AUTONOMOUS VEHICLES: Driverless truck to aid construction work-zone safety

The vehicle, developed in Pennsylvania, is expected to hit Florida sites by year’s end

August 26, 2015

The first driverless vehicle to hit U.S. highways is going to be a truck, not a car, and it is expected to hit construction sites in Florida later this year. Developed by Royal Truck & Equipment, a specialty vehicle manufacturer based near Bethlehem, Penn., the trucks will be fitted with attenuators designed to protect workers as well as motorists trying to navigate through temporary work zones.

While several companies, most notably Google, are developing driverless cars, Royal will be the first to test its vehicle without an operator in the cab. The attenuators are designed to provide a rolling crash barrier, which can save construction workers, as well as motorists, but put drivers of the trucks at risk. Thus Royal Truck developed a system that can be operated autonomously.

Attenuators, fitted with a portable crash barrier that can reduce injuries to a motorist, have been credited with cutting work-zone injuries and fatalities from rear-end crashes nearly in half, according to a recent study by the Journal of the Transportation Research Board.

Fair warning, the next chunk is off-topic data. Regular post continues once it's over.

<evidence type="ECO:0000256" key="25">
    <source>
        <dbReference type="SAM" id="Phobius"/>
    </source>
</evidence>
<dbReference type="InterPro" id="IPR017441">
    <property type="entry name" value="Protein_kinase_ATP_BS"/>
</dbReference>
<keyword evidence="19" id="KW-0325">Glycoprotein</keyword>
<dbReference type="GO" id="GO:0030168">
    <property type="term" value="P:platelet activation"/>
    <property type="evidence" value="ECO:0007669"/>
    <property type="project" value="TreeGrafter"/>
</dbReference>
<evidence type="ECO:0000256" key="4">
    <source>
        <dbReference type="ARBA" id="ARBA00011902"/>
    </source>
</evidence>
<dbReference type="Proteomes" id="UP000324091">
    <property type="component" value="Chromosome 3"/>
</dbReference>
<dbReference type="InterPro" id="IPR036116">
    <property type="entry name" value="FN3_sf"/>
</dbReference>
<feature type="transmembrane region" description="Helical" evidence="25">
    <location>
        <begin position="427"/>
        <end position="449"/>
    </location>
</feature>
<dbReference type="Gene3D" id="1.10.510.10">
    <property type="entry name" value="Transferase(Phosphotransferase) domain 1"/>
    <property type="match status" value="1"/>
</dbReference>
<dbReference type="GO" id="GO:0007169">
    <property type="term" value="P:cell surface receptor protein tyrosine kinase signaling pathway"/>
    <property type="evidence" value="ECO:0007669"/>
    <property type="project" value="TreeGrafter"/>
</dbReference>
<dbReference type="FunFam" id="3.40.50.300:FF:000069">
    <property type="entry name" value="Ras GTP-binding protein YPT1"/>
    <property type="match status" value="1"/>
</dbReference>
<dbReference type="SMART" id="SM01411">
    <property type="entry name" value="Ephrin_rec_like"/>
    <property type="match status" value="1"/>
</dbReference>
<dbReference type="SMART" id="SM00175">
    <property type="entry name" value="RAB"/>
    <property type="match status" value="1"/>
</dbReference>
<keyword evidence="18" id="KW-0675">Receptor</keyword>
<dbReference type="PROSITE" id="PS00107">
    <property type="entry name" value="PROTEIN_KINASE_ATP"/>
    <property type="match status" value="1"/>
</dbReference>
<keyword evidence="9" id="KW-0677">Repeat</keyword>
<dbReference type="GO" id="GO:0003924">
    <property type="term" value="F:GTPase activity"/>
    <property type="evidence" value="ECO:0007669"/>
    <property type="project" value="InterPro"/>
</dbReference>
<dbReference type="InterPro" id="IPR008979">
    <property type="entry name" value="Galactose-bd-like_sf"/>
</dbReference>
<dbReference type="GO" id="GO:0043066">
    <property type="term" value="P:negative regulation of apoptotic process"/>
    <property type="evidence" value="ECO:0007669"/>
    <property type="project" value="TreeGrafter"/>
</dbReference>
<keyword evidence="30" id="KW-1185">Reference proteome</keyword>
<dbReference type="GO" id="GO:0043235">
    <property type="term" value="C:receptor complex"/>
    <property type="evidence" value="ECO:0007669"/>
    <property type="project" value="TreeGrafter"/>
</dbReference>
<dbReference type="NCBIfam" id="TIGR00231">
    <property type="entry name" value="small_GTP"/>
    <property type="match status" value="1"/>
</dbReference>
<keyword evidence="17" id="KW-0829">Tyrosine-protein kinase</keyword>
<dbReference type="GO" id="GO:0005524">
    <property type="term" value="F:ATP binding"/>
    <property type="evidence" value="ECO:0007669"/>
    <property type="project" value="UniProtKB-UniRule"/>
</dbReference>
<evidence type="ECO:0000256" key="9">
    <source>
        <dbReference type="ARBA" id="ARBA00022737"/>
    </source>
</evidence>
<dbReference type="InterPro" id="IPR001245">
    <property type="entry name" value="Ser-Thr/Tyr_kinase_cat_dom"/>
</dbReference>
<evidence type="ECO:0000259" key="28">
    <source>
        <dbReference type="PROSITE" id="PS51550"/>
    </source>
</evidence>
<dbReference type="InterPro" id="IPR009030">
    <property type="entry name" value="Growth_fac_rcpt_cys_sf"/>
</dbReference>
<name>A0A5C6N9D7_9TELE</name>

“Connected and autonomous vehicles in general are viewed as the future of surface transportation, and this technology may be one of the first ways in which it gets commercialized,” study author Gerald Ullman, of the Texas A&M Transportation Institute, told the Associated Press.

Royal’s system was developed in cooperation with Micro Systems Inc., a Florida firm that is supplies unmanned vehicles to the military. The autonomous attenuator truck uses a lead-and-follow system. In a demonstration, it closely mimicked the movements of another truck that would operate at the head of a convoy. The first of the autonomous attenuator trucks is expected to go into operation in Florida later this year as part of a pilot program run by the state’s DOT.